Let me repeat because incredibly some don't get the connection. If you leave up House Rules, D. Dynaformer, you have to leave up Upstart.Earlier on, he wrote that "consistency was needed for the GP stewards".
— Mike Watchmaker (@DRFWatchmaker) February 23, 2015
I understand where Mike is coming from, and I bet you do too, but I think there's a problem with that. The three rulings were not the same infractions; they were three separate, different racing incidents, which exemplify how difficult the sport is to judge consistently. And if we look at the facts, I don't think they were judged inconsistently at all.
In race 4 you had a horse on the outside, who looked like a pretty clear winner (the horse was getting clear and decelerating slower than the two inside foes), cut off the five horse (at 22-1) who ended up coming second.
In the Fountain of Youth you had a horse on the outside (the eventual winner after DQ) moving forward and getting within about a half a length of Upstart. Then suddenly, Upstart swerves out under the left handed stick, crosses over directly in front of him, and four strides later is a length and a half ahead of Itsaknockout.
In the last we had a two horse affair, with a little bit of bumping and herding, which happens almost every tenth or eleventh race in this sport.
In the fourth, the judges applied a long held tenet of judging. "If the horse that committed the supposed infraction ran straight, would he or she have still won easily? If the offended horse was allowed to run straight, would he or she have won the race, or did it cost him or her a placing?" In that case (if you rewatch the race) the winner does appear to be able to win, with or without a DQ, and the offended horse probably would've come second, and did come second, if given a straight path. Therefore, I could see this call being made, and I think 95% of the time it would be called exactly as it was.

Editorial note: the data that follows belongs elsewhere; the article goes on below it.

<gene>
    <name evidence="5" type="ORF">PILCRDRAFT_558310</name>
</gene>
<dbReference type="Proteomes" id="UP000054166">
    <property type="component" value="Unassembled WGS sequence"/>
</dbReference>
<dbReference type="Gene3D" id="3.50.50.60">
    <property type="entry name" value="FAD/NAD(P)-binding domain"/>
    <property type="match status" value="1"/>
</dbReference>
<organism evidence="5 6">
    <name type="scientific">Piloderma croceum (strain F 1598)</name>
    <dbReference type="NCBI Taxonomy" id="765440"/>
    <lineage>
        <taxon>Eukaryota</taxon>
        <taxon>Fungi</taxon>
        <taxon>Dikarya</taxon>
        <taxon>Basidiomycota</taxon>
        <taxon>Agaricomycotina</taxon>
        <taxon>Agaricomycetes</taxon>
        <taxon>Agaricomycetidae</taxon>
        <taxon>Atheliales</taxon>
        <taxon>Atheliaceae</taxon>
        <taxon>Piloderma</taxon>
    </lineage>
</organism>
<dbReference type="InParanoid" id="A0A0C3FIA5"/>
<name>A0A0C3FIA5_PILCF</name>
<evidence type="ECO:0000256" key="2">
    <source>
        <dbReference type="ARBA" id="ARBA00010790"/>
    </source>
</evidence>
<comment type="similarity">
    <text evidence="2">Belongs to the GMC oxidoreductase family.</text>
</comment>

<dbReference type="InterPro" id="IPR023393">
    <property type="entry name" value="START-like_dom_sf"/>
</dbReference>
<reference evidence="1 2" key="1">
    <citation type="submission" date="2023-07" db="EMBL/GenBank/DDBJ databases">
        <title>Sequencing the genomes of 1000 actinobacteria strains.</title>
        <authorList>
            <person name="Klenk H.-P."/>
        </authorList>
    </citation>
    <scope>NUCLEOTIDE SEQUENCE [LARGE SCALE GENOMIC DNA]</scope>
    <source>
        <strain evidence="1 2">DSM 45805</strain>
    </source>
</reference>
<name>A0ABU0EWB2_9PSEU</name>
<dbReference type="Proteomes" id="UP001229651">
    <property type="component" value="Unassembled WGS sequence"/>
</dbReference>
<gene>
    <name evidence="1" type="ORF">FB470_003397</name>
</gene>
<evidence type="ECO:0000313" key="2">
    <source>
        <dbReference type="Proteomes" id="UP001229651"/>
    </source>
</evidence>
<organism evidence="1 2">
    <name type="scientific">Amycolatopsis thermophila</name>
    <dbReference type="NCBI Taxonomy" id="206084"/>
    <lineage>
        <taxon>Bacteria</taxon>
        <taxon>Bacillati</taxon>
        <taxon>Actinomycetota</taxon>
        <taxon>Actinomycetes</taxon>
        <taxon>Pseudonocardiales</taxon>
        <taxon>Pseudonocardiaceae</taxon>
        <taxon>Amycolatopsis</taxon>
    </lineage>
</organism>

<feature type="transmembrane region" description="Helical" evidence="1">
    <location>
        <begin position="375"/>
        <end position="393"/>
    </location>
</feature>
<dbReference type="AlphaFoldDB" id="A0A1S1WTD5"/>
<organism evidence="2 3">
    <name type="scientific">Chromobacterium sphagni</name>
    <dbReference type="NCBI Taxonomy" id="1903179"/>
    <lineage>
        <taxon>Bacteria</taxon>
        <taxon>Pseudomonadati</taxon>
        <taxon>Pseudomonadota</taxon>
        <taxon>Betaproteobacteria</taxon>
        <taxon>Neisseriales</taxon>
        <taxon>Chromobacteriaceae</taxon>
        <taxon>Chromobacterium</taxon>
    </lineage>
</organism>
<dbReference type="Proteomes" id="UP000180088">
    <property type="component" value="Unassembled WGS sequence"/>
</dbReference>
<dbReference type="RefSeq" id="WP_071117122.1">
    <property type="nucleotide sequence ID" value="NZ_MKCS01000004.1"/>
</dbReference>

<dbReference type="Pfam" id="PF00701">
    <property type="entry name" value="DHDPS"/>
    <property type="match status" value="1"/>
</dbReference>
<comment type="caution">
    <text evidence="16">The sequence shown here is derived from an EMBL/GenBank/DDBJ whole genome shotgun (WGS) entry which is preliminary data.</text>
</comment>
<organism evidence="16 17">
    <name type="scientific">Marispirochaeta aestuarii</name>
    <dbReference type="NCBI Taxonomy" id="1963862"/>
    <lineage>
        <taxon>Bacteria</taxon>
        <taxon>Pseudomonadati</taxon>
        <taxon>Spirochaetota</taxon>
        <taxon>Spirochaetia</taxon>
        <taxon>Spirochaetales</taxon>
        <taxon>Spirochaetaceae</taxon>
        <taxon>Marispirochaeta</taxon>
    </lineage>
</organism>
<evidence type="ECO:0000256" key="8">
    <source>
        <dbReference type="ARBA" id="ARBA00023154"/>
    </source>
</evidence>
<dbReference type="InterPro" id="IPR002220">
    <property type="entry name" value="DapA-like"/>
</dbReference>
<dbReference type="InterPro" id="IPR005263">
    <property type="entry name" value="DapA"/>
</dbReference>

In the Fountain of Youth we had something different occur. This time it was not a horse with all the momentum cutting off another horse who appeared to be struggling, it was the inside horse cutting off a charging horse. If Upstart raced in a straight line and did not cross over into Itsaknockout, would he have still won? If Itsaknockout was allowed a straight path, would he have won? I don't know, and I'm sure you don't; it's clearly a judgement call, as it is with all horses charging on the outside. Maybe Upstart would've found more, maybe Itsaknockout could've outstaggered him to the wire. He certainly was moving up on him, and in those cases these horses usually do go by. Again, a fairly consistent call based on the tenet.
In the last race, in my view we have the scourge of this sport. A jockey coming out on a horse with all the momentum and doing the obligatory bumping to stop his momentum. It's a jockey trick that is used constantly, it's bad for this sport and is such a blatant infraction it should be a DQ 100% of the time. But if you're asking for consistency, well, the stewards at Gulfstream were pretty consistent here, as well. I'd say about 30% of the time this is called an infraction, and 70% of the time it's called "mutual bumping" or "things that happen in the stretch" with 1,000 pound tired animals.
You and I and thousands of other fans and bettors will not agree on every call made, because they are subjective. It's the way the sport was in 1915, 1955 and is in 2015. But we do ask for some consistency, and if you look at those three calls dispassionately, with cold, hard, ugly logic, and with the history of such calls at Gulfstream, the stewards, in my view, were fairly consistent.